Another post inspired by a customer of The Koh Samui Guide Rafael wrote a few months ago: “The guide is proving an interesting and informative read. The only thing missing was where the good bird viewing spots were (LOL). A bit specialised I know. Now if only we can get our heads around a few Thai phrases we’ll be right”. Right indeed! Never ones to let a hole remain unfilled, we’ve summed our best suggestions for bird-watching on Koh Samui. With the recent announcement that Koh Samui is going green – why not join those scanning the sky for something interesting? Here’s our take on how to use your time on Samui to do some (fairly lazy) bird-watching.
Bird-watching on Koh Samui: Tips + FAQs
Greater racket-tailed drongo at The Jungle Club, Koh Samui
Tip #1. Don’t try too hard
Our scientific bird-watching method is usually “sit somewhere pretty, order a round of beers, and wait”. No matter where you sit, whether at sea level for the waders, slightly up hill to get a good view of birds of prey, or into thicker jungle landscapes for some brightly coloured beauties, Koh Samui will reward your attention. As a quick starter-pack, we’ve had great success seeing new-to-us birds at:
- Zazen Boutique Resort (a white bellied sea eagle flying across the bay)
- Tango Luxe Beach Villa (very busy egrets at sunset)
- The Jungle Club (tops in our book for recently affording a greater racket-tailed drongo sighting)
Tip #2. Book into nature
To bird-watch lazily, still in your PJs, consider booking into a hotel or a rental house that embraces nature. Compared to our list of birds seen in Thailand (currently a well-earned 24), The Tongsai Bay counts sixty resident bird species. Yea, we’ve been trumped. Tongsai Bay turns 30 years old in 2017, and throughout its existence it’s remained a considerate neighbour and host to native wildlife. If you’re happiest when bird-watching, their large property (kept totally free of pesticides) makes it an encouraging first choice for your Koh Samui accommodation.
An olive backed sunbird we’ve seen on Koh Samui
Tip #3. If you like small, flitty birds
(A phrase that will surely attract the wrong kind of visitors – sorry guys, try Pattaya), visit a variety of Koh Samui’s gardens – where tropical flowers attract tiny birds with beaks in crazy shapes.
Tip #4. Get to the beach
The biggest bird we’ve seen in Thailand, a white bellied sea eagle, was spotted while eating lunch on Bophut beach – so nothing too taxing, so far all of our birdlife has come to us (or – more accurately – flown away from us).
Tip #5. Take a full day
We should also mention that Ang Thong Marine Park has its own ecosystem and a variety of native wildlife, yet another reason for a great day trip.
Tip #6. Sip some (birds’ nest) soup
Also, the Five Islands on Koh Samui’s southwest corner is home to a large nesting swift population, whose nests are harvested for the Chinese ‘birds’ nest soup’ particularly popular in Hong Kong. Tours in longtail boats are available around the islands.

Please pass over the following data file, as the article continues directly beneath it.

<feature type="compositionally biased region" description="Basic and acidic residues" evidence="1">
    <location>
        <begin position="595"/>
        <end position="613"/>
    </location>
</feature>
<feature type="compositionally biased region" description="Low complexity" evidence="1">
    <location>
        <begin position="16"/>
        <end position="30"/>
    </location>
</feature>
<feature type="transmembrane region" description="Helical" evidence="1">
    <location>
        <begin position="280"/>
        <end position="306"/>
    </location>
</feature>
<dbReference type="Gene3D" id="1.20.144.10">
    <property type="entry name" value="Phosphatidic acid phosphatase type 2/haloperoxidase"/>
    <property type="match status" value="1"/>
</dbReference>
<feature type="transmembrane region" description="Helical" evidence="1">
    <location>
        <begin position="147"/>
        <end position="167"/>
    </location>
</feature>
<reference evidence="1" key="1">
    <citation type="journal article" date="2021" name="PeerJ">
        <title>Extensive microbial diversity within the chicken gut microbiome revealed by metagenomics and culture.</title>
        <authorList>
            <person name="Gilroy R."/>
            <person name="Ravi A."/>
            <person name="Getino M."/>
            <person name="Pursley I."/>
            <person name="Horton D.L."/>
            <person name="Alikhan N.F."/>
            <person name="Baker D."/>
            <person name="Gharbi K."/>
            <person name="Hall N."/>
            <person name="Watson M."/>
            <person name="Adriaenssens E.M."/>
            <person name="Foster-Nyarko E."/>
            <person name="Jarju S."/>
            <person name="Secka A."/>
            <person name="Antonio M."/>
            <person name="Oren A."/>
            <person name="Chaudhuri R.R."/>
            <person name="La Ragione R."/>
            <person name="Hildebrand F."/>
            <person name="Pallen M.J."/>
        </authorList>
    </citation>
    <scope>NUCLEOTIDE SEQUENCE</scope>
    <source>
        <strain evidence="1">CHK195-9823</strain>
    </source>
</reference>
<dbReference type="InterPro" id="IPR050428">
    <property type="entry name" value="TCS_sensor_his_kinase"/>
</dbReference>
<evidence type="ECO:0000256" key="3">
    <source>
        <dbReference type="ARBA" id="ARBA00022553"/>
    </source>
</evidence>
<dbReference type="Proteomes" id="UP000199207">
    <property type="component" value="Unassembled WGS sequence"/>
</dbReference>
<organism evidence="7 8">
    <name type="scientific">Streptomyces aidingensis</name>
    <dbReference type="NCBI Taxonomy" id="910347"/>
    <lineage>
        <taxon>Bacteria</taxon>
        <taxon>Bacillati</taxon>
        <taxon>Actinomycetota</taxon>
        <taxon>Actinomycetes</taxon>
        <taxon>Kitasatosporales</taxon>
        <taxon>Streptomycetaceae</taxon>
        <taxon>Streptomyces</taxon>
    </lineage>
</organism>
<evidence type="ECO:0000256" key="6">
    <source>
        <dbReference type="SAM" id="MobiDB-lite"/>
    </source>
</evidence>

Tip #7. Get competitive
Visit a bird-singing competition on Koh Samui to see red-whiskered bulbuls compete for (their owners’) glory.
Tip #8. Get golfing
The restaurant at Santiburi Country Club sits way up high, amongst thick coconut groves. You should expect to see lots of birdlife busy at sunset. While the course earns high praise from golfers, ‘regular people’ are welcome to visit for lunch or drinks and enjoy the view.
What to bring with you?
- Books: Birds of Thailand + Birds of Southeast Asia
- Waterproof binoculars: Nikon 10×25 Binoculars
- A good lens: Canon EF 70-200mm F/2.8 L IS II USM Lens
- UV filter: Hoya 77mm UV filter
Throughout our well-hydrated bird-watching sessions, we rely utterly on our battered ‘Birds of Thailand’ book. Though only used copies are available on Amazon, its still well worth it; it’s a great book. As a great companion, Birds of Southeast Asia uses photos instead of drawings – often vital in easy identification.
Why is Koh Samui great for bird watching?
Favour the weird ones, or delight in sheer quantity? There’s a great variety available both year-round and during seasonal migration. Koh Samui’s topography means a rewarding variety of birdlife in a relatively small space (the island is about 88 square miles/228.7 square km). As well, building codes on the island are unique amongst other Thai tourist destinations. No building can legally be taller than its surrounding coconut trees, so you can always look up and expect to see something. (Actually, dead coconut trees are a great place to start).
Having hopefully addressed this slightly niche interest – what about the rest of your holiday? The Koh Samui Guide will get you to quiet corners of the island and handily fill the rest of your vacation itinerary – whether you want mainstream, normal, beach stuff or slightly more off-the-wall pursuits. Enjoy!
Photo credit to Guyon Morée via Flickr Creative Commons